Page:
Use Credit Cards Responsibly and Increase Credit Score

The last time I checked my credit score was last June and it was 699, largely due to the more than $50,000 0% balance transfers I put on four cards. At that time, I used FICO’s Score Simulator to estimate what my score will be if I pay off all the balances by the end of 2006 when all the BT offers expire. The simulator told me my score will be between 750 and 770.

fico6.jpgOut of curiosity, I bought my FICO score from Equifax yesterday, though I won’t be shopping for a loan any time soon, nor do I have zero BT balance (one I got from Discover expires in June). I want to see what carrying 30+% balance to the total credit limits could really do to my score and whether my recent Citi PremierPass application has any negative impact.

769!

Not perfect, but I consider it very good (and the simulator seems to be quite accurate). With this score, FICO says I have a delinquency rate of 2% (meaning a very low risk of of missing payments or defaulting on a loan) and I could possibly get the most favorable rate for scores in the 760 to 850 range. The summary of my credit cards looks like this:

  • Total number of accounts: 39
  • Number of credit cards in good standing: 18
  • Number of accounts that are negative: 0
  • Number of accounts with balances: 4
  • Total credit limits: $191,850
  • Balance to credit limits ratio: 7%
  • Oldest account still active: 1998
  • Newest account: 2007

The credit report cited the following positive factors:

  • No late payments reported on your credit accounts
  • A low proportion of balances to credit limits on your revolving accounts:
  • A relatively long credit history: nearly 10 years
  • Few recently opened accounts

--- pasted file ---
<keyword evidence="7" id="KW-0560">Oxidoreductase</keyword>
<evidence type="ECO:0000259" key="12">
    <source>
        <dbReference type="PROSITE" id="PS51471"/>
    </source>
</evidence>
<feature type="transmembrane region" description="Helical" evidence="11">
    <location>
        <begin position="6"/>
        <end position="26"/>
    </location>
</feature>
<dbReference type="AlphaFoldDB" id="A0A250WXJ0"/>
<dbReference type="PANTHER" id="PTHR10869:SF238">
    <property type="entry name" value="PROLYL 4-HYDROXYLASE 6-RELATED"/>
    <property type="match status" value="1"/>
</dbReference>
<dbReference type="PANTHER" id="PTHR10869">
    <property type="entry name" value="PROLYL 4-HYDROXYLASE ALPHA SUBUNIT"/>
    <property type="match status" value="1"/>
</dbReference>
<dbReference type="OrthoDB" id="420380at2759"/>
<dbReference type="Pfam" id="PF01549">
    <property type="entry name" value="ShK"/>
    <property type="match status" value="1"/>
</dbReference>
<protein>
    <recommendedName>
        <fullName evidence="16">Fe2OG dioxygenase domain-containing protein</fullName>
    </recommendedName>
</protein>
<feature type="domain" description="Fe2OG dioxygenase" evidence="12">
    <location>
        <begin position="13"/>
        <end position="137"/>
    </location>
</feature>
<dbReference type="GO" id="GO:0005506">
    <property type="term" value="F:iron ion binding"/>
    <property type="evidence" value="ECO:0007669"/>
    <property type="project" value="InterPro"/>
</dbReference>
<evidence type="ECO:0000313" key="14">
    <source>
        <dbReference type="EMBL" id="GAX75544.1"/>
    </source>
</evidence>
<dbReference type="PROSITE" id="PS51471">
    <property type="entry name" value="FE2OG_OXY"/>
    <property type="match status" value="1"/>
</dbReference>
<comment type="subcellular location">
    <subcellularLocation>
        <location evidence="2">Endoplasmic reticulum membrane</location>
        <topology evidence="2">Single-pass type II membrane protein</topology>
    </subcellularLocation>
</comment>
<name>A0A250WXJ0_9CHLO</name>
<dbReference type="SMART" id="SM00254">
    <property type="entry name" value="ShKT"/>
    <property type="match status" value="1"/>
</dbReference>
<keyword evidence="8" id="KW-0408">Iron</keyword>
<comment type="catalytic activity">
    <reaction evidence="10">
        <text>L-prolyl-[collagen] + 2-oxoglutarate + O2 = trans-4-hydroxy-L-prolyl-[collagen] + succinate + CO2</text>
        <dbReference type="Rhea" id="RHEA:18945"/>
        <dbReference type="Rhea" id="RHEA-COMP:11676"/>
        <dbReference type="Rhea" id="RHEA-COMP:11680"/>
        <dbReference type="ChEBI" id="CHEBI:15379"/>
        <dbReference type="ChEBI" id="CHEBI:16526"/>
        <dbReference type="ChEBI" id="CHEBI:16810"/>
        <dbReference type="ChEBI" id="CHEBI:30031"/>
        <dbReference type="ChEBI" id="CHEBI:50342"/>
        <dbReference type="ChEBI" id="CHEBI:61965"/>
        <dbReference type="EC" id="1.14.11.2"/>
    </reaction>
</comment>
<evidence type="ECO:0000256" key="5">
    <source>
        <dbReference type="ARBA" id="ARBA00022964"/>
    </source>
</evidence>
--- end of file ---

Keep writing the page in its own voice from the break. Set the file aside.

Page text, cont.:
And there’s only one negative factors:

  • The time since the most recent account opening is very recent

which refers to the Discover card I applied last June (the Citi PremierPass didn’t show up yet). Even though I have so many cards, only four of them are active, making managing the payments a lot easier. The four cards that carry balances are: Citi UPromise, MBNA Fidelity 529 Reward, AMEX Costco TrueEarning, and Discover Miles (0% BT). Except the Fidelity and Costco cards, most cards I opened in recent years are for 0% BT only and I never used them for purchases.

  • Citi UPromise (which is now Bank of America UPromise): The card is linked to UPromise 529 program and earns me 1% cashback on every purchase (higher rate for some other qualified purchases). This card has earned me $317 since 2004. The cashbacks are invested in UPromise 529 account managed by Vanguard.
  • MBNA Fidelity 529 Reward: My everyday card earns me 2% cashbak on every purchase and is linked to Fidelity UNIQUE college savings plan. Too bad the card has recently been replaced by an AMEX card which pays 1.5% back. Since early 2005, I have earned $134 cashback.
  • AMEX Costco TrueEarning: I only use this card to shop at Costco and with my Executive membership, I can get 3% cashback from all the purchases made at Costco.

Once in a while, I used Chase Amazon card to make purchases on Amazon.com; otherwise Citi UPromise is the only card I use for online shopping, despite the $13K limit.

There are lots of talks recently on the use (or not use) of credit cards and some professional writers suggest getting ride of credit card as one of the debt reduction techniques.

Sure, if one’s already in credit card debt (not those 0% BT though), there’s no reason to keep using the card. But, personally, I have hard time drawing any connection between debts and credit card usage. I am not a fan of debit card and never used one. And whenever possible, I use my credit cards to charge purchase, even if it’s only a few bucks. Why would I be necessarily in trouble by using credit cards if I pay whatever balance in full every month and make sure the payments hit the cards before the deadline? It all comes to responsibility. Be responsible for what I buy with the cards and be responsible for how I pay the cards, then I am not worry a bit of swiping the plastic. Sure, bad things could happen and I could be hit by somebody though I drive very carefully. That’s just life and I am not going to give up driving just because accidents could happen.